Asbestos is a hazardous, fibrous material that was widely used throughout the construction industry from the 1950s until the turn of the new millennium when it was banned due to the health risks it caused.
This dangerous material has strong links to cancer and other serious lung conditions such as mesothelioma and numerous homes still have various forms of asbestos hidden and not so hidden in a variety of areas. Dangers exist when the material is disturbed and fibres become airborne.
We want you to stay safe so here’s our list of areas to look out for that might contain asbestos materials.
- Sheds and garages: Asbestos was widely used on corrugated roofing for garages, you might find it used as a cladding for walls as well. Care needs to be taken if you are demolishing old garages, if in doubt, get the material tested or evaluated before you proceed.
- Heating systems: Asbestos lagging was used on older types of central heating systems, look for signs of it wrapped around pipes.
- Insulating boards: Check our insulating boards inside the property, they could be grey and filled with fibrous materials.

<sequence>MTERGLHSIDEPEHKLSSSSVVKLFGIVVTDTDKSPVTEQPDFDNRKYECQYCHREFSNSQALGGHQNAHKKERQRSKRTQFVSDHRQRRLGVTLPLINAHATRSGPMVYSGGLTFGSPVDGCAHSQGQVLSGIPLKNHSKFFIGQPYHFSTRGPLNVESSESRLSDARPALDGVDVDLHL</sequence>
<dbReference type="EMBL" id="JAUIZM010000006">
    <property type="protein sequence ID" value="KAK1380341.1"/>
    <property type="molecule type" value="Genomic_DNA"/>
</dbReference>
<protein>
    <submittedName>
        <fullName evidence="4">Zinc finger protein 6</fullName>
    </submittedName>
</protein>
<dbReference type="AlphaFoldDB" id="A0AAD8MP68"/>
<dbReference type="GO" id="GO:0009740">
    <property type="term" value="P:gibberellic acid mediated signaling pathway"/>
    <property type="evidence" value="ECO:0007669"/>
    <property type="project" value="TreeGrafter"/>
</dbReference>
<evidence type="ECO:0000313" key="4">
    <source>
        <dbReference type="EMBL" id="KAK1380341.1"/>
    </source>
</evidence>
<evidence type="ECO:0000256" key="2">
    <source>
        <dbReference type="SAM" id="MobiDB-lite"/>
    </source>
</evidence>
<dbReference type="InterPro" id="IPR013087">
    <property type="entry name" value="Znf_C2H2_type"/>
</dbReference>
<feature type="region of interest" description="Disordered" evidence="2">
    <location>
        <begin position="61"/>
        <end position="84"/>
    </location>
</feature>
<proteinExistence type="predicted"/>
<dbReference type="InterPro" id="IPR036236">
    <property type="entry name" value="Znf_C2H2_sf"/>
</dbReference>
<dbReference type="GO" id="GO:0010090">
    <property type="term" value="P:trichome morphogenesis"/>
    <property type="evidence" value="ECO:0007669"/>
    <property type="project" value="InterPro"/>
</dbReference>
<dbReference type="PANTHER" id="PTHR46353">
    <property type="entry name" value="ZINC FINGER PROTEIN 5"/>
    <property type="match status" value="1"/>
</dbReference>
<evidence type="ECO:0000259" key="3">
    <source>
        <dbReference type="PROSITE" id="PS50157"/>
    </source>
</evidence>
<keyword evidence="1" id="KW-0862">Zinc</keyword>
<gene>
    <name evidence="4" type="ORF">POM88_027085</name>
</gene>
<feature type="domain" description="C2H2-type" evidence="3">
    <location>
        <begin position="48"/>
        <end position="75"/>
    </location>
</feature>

- Cavity walls and lofts: Contractors used asbestos as an insulating material, look for a grey, blue-grey or white ‘fluffy’ material and use care because it could be a danger to your health.
- Tiles: Older floor tiles were sometimes made out of asbestos, if you lift a carpet and see old tiles underneath, treat them with respect.
- Coated ceilings or beams: It was popular to cover ceilings, beams and walls with asbestos coatings in the 1960s and 1970s, if you discover a rough coating in these areas watch out because it could be a dangerous material.
- Composites: Take on a house renovation for an older type of property and you could find examples of asbestos in bath panels, toilet cisterns and seats, it was used as a composite for a host of house features a few decades ago. Stay safe when ripping out old features, always wear a protective suit, respirator and gloves, and if you think you find hazardous materials seek specialist advice.